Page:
Often it’s the simple day-to-day routine that plays a pivotal role in shaping a girl’s view of herself and the world around her. As parents, we want to surround our daughters with enough meaning in their lives that they can develop a strong sense of self and have confidence in their abilities.
Why self-esteem is important
Girls (and boys) with good self-esteem have confidence in their ability to face challenges and a belief in their own ability to achieve goals. They have strong feelings of self-worth and as they grow, they develop an ability to surround themselves with people who support and encourage them. Girls with little self-worth or issues of low self-esteem often end up developing toxic relationships throughout their lives. There are a number of ways that parents can help boost their daughters’ self-esteem and nurture their confidence.
Swimming against the tide
With three young daughters of her own, Deborah Palgon knows that raising daughters isn’t always easy. “One experience I remember, in particular, occurred when my oldest daughter was in kindergarten,” recalls Palgon. “At the time, I was not prepared for an incident that would test my daughter’s confidence in herself. As a preschooler, my daughter always liked to play with blocks, building houses and cities for her imaginary games. Every day after she came home from school I would ask her what she played that day and every day my daughter would answer, ‘House.'”
“One day after her usual answer, I asked her why she didn’t play any other games. At that point she admitted she didn’t always feel like playing house, but none of the other girls played in the block area.”
Palgon’s daughter explained — and complained — that only the boys played in the block area. And it was this moment that Palgon realized she had an opportunity to encourage her daughter. “If you like building with blocks and you don’t do it,” her mom told her, “then, you’re missing out on fun. Tell the boys you want to play, too.” No kindergarten child wants to be deprived of a fun time, and that reasoning seemed to work for her.
From that point forward, Palgon’s young daughter played with the boys and went on to have a more enjoyable kindergarten experience. She learned to be independent and confident, and also learned that it’s sometimes difficult but necessary to swim against the tide.
Boosting her self-esteem
From kindergarten through high school and beyond, parents should take opportunities, like Palgon did, to help their daughters face challenges, overcome obstacles and pursue their goals and dreams. These simple guidelines can help parents raise confident, strong daughters.
- Tell you daughters you believe in them. Kids want reassurance and praise from their parents. Your words will encourage your daughter’s performance in school and at home.
- Encourage girls to explore activities that may be traditionally reserved for boys. Be willing to cross gender lines when it comes to sports and other activities for kids.
- Praise your daughters for their ideas and skills and not simply for their appearance. Though every little girl needs to hear that she’s pretty, you should praise her mind too!
- Let your daughters make mistakes and then encourage them to keep on trying. Kids don’t learn and grow if they are never allowed to make their own mistakes.
- Resist providing ready answers for your daughters. This type of “help” undermines their confidence. Allow them to do a little problem solving on their own.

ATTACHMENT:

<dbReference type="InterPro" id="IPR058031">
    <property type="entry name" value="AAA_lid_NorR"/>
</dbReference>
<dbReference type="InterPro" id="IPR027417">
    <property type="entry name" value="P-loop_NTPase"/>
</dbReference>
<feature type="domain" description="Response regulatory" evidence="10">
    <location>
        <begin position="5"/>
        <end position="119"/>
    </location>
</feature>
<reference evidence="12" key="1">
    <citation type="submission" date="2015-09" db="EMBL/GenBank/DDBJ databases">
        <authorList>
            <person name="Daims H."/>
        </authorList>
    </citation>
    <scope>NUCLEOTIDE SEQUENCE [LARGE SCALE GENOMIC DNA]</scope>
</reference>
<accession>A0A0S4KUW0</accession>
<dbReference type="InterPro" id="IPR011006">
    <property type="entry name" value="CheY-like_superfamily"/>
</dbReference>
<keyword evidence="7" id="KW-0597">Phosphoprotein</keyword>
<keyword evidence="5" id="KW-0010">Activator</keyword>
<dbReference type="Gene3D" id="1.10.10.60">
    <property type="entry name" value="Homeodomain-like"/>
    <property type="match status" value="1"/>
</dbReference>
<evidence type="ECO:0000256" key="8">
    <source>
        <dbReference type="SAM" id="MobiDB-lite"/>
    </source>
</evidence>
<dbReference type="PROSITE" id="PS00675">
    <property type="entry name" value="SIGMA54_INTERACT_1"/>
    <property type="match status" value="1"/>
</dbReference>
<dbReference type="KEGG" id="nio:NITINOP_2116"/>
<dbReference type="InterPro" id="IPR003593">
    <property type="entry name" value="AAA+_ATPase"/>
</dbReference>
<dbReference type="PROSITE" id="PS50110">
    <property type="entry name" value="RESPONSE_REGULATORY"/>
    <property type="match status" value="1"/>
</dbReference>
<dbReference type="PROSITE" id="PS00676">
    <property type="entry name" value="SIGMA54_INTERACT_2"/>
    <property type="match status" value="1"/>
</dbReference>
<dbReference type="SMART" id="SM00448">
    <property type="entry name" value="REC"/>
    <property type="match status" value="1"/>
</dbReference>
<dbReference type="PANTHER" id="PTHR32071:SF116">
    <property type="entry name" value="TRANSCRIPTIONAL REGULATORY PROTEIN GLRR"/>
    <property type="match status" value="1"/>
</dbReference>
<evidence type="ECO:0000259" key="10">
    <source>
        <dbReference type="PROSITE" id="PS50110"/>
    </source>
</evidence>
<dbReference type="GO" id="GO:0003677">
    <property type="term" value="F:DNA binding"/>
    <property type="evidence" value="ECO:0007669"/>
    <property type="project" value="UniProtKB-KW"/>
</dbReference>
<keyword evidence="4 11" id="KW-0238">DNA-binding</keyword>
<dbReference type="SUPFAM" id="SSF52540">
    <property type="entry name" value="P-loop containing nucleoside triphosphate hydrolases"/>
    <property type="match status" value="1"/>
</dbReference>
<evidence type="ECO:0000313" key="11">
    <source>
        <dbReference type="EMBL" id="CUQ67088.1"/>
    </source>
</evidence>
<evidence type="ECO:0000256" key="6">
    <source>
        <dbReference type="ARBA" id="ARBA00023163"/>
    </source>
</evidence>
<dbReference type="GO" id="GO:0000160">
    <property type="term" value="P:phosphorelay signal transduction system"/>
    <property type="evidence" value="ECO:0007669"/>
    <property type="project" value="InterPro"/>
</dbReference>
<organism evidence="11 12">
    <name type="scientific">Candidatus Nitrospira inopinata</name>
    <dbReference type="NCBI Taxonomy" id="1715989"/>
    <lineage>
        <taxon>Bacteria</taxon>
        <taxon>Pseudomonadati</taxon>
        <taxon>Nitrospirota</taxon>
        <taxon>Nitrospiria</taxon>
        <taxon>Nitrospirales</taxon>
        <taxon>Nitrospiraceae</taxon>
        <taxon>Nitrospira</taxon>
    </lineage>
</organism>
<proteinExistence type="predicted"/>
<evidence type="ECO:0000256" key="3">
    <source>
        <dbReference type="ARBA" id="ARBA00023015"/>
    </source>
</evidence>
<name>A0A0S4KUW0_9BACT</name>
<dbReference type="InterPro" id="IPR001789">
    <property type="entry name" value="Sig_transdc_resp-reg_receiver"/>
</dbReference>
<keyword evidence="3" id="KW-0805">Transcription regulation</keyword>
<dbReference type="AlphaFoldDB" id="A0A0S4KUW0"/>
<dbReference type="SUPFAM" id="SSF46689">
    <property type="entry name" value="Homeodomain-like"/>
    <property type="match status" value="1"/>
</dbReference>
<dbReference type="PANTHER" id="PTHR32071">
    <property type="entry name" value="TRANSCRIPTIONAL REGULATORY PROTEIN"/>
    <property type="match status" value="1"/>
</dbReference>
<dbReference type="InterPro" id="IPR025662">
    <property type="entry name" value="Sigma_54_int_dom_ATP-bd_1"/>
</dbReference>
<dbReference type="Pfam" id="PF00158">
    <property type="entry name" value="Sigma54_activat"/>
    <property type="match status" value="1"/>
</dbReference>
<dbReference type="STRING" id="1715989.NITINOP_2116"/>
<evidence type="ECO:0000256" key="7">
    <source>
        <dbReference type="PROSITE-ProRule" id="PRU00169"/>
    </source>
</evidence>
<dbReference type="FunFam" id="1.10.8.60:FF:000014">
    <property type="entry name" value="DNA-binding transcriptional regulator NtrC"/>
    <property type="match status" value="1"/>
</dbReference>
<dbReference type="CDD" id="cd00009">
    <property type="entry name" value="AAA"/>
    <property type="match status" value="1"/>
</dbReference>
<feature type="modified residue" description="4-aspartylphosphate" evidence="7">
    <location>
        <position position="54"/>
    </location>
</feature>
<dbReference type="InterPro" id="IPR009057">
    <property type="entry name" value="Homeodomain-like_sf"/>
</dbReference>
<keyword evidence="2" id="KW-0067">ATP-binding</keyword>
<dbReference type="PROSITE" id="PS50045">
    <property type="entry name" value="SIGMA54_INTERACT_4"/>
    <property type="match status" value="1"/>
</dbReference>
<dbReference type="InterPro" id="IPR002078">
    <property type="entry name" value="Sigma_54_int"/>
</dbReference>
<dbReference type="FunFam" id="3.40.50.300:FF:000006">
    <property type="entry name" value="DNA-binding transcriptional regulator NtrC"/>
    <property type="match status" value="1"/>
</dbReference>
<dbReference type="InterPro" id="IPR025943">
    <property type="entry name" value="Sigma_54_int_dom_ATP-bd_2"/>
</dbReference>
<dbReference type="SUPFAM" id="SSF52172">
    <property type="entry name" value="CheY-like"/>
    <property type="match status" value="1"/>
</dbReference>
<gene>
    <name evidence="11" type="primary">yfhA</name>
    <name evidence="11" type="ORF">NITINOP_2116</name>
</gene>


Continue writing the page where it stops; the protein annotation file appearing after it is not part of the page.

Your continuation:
- Become a media critic. Don’t expose your daughter to everything that’s in the media. Analyze the portrayals of girls and women on television, in magazines, in books and on the internet.
Around the web
Sites for girls abound on the internet and range from playful and creative to serious and informative. Many of these empowering websites can help boost girls’ self-esteem as they explore their creative side, discover their passions, connect with others and get answers to their questions.
A Girl’s World
This is a clubhouse and free monthly magazine with articles that change daily as well as monthly. The site includes a secure Pen Pal Club for girls all over the world. All of the content is created by girls and reflects the editorial mission to encourage girls to become active contributors of the internet.
A website for tween girls and their moms, Chicacircle encourages girls to develop their craft and visual art skills and to connect, create and collaborate with others.
A national youth organization, Girls Inc. has provided vital educational programs to millions of girls for over fifty years. Current programs address math and science education, pregnancy prevention, media literacy, adolescent health, substance abuse prevention and sport participation.
This interactive site includes eight main areas: chitchat, invention, sports, tech trips, game cafe, girls views, girls’ world and boutique. An interesting and informative resource for both kids and parents, this site is well worth it.
A playful, fun site for high school and college-age young women, this site includes contests, quizzes, fashion, fitness and some college scholarship information from major retailers.
This site aimed at tween girls describes itself by stating: “iTwixie challenges girls to express their unique talents, creations, natural beauty and true interests.”
National Women’s History Project
A nonprofit corporation, the NWHP maintains the clearinghouse for U.S. women’s history. The motto for this site: “History looks different when the contributions of women are included.” This is a great resource for girls and educators.
This website is a comprehensive resource for a variety of information about eating disorders. There are links to organizations and eating disorder centers worldwide as well as links to other useful websites, online support, and medical and psychological information about eating disorders.